I chose the Hornets for a reason. He joined the 2016 Hornets, a team that only managed to win 36 games that season, led by Kemba Walker and Nicolas Batum. While Hibbert’s rebounding abilities were still present, they didn’t reach the same level as his peak Indiana days, and his days of averaging two or more blocks per game were long gone. He appeared slower and less effective, and to make matters worse, it was in an era when the Hornets jerseys just looked disgusting.
3. Carmelo Anthony on the Houston Rockets
Carmelo Anthony’s ten-game stint with the Houston Rockets marked the commencement of a tumultuous chapter in his career. He found himself caught in the crosshairs of a struggling Mike D’Antoni offense, essentially becoming a scapegoat for its shortcomings. Subsequently, he was released and faced a challenging year-long period without a team as he couldn’t find a job. This period in Houston raised significant questions about his skill set, shooting prowess, and overall career trajectory. It was an undignified departure for a player of his caliber.
During his time in Houston, Carmelo’s three-point field goal percentage was the lowest it had been since his days with the Denver Nuggets when he primarily operated as a power forward and predominantly played in the paint. Despite this, Anthony still managed to maintain an average of 13.4 points per game. However, what stood out were the numerous open shots he missed in nearly every game, a far cry from the electrifying player fans remembered him as during his time with the New York Knicks.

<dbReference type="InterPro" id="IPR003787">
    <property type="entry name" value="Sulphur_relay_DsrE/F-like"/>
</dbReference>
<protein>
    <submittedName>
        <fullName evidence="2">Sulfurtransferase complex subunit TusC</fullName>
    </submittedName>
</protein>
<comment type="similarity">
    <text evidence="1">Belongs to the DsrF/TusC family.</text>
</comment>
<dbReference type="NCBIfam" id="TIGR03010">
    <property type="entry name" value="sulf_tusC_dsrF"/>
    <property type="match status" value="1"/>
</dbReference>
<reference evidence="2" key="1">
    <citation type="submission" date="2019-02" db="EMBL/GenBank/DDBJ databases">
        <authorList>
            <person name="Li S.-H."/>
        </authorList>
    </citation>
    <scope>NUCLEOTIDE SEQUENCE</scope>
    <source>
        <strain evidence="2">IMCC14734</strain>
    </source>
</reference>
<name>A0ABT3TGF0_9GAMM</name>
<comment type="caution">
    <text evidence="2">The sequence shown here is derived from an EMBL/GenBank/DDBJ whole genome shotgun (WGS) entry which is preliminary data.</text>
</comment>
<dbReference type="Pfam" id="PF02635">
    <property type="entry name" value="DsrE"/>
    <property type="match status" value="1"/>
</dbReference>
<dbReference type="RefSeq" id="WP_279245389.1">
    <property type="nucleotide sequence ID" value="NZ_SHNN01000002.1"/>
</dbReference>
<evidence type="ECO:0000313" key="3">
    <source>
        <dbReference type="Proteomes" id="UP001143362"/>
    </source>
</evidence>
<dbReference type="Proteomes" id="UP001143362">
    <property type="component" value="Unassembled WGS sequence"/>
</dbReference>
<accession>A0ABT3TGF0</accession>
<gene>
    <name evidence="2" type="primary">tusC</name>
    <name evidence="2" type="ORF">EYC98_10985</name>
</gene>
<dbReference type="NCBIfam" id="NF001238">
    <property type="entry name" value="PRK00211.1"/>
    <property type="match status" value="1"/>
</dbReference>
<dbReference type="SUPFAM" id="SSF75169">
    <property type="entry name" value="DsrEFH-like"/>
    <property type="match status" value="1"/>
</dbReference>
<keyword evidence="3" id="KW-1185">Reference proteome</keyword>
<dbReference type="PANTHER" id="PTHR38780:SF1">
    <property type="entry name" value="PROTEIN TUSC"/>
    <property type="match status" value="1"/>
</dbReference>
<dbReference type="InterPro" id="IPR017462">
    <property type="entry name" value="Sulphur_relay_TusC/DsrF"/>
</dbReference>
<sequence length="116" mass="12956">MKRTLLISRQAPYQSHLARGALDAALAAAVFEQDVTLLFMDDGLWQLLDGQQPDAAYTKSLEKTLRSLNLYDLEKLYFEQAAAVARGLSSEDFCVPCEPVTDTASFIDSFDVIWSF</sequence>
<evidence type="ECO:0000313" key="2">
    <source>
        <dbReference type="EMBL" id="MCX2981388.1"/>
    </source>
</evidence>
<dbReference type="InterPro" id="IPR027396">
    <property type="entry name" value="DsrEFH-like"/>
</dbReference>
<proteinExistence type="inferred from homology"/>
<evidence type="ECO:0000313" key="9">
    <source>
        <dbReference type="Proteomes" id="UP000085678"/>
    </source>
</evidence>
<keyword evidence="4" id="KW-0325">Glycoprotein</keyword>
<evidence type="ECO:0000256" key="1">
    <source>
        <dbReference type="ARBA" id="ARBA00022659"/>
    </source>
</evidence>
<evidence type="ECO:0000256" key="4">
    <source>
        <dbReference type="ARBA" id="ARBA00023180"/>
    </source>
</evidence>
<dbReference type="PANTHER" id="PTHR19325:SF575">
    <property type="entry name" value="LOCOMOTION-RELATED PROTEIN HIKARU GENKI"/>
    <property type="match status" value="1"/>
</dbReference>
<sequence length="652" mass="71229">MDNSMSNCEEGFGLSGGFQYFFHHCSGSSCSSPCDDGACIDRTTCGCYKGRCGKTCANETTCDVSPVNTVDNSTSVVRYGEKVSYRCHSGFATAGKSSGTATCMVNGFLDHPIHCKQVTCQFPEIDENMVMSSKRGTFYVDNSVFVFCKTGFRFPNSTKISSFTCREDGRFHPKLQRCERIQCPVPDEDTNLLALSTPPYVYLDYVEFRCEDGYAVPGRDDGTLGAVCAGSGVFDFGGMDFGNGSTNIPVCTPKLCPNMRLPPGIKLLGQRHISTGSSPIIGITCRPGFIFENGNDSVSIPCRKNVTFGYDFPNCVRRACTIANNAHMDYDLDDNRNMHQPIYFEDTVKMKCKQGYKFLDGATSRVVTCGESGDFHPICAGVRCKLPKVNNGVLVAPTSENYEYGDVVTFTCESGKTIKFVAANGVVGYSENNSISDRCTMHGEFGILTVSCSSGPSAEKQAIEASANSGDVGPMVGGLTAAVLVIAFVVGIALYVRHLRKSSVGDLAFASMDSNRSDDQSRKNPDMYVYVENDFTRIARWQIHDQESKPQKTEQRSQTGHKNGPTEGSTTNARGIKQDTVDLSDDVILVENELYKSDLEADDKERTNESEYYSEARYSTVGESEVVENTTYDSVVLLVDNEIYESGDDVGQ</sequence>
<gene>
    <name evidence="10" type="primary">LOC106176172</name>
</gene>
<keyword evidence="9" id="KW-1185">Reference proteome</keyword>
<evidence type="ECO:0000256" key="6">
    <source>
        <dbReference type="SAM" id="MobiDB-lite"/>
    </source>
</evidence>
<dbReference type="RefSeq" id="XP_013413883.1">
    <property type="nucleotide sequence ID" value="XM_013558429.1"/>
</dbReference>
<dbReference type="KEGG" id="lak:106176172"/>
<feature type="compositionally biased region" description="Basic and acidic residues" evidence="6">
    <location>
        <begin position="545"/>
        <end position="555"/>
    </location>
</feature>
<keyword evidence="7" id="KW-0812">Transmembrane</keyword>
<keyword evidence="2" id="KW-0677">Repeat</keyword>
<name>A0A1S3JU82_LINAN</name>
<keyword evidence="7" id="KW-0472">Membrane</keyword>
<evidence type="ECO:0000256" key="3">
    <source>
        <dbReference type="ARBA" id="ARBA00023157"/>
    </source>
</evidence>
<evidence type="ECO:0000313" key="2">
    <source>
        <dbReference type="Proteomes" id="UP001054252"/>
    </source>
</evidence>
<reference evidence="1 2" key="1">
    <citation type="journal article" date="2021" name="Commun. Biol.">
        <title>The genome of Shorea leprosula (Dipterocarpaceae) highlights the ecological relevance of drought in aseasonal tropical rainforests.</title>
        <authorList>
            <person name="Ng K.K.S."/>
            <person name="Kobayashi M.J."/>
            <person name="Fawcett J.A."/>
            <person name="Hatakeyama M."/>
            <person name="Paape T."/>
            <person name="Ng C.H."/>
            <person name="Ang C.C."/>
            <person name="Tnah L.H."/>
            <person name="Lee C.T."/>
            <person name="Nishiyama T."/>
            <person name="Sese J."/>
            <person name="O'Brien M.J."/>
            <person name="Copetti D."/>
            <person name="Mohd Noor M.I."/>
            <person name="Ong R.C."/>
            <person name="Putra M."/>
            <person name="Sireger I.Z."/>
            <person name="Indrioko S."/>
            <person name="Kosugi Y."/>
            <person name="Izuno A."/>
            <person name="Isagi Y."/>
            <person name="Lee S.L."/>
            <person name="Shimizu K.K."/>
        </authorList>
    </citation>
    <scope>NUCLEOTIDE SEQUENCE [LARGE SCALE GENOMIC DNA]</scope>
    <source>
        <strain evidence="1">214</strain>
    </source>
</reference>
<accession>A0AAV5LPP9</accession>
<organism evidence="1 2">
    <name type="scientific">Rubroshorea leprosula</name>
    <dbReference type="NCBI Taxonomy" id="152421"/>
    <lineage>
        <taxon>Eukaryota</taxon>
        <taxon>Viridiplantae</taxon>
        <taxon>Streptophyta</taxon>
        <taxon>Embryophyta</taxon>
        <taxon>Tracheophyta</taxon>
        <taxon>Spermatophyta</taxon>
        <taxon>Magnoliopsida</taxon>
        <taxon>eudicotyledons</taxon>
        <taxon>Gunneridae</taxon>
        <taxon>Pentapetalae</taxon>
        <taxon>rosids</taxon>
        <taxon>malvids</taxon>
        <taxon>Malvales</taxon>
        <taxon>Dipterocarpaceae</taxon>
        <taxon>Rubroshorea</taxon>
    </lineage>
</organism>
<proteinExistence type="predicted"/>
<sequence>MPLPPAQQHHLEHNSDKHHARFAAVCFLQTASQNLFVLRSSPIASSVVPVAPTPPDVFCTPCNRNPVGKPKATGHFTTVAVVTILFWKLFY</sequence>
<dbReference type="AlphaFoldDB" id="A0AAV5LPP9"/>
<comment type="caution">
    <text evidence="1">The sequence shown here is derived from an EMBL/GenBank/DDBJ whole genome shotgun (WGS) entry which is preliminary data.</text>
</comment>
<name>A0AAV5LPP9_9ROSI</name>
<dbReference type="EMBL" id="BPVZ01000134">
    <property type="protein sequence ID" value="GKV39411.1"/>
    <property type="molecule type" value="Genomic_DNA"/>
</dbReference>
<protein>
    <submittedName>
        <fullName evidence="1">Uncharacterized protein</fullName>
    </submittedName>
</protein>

4. Baron Davis on the Cleveland Cavaliers
I’m not sure how Baron Davis even ended up in the wasteland that was the Cleveland Cavaliers at the time. He had previously enjoyed remarkable seasons with both the New Orleans Hornets and the Golden State Warriors, making his stint with the LeBron-less Cavaliers before Kyrie Irving‘s arrival seem out of place. Although the team’s record might have been significantly better had Davis played more than just 15 games, witnessing his team win only 19 games that season must have been hard for him.
The Cavaliers’ roster at the time was primarily composed of rookies and second-year players, and Davis had limited capable teammates, such as Antawn Jamison, Mo Williams, and Anderson Varejao. Despite the team’s struggles, Davis was still a master at stealing the ball and passed the ball relatively well in his brief time with the Cavaliers. However, his presence on this terrible Cavaliers roster was a situation that many believed should never have occurred.
5. Pau Gasol on the San Antonio Spurs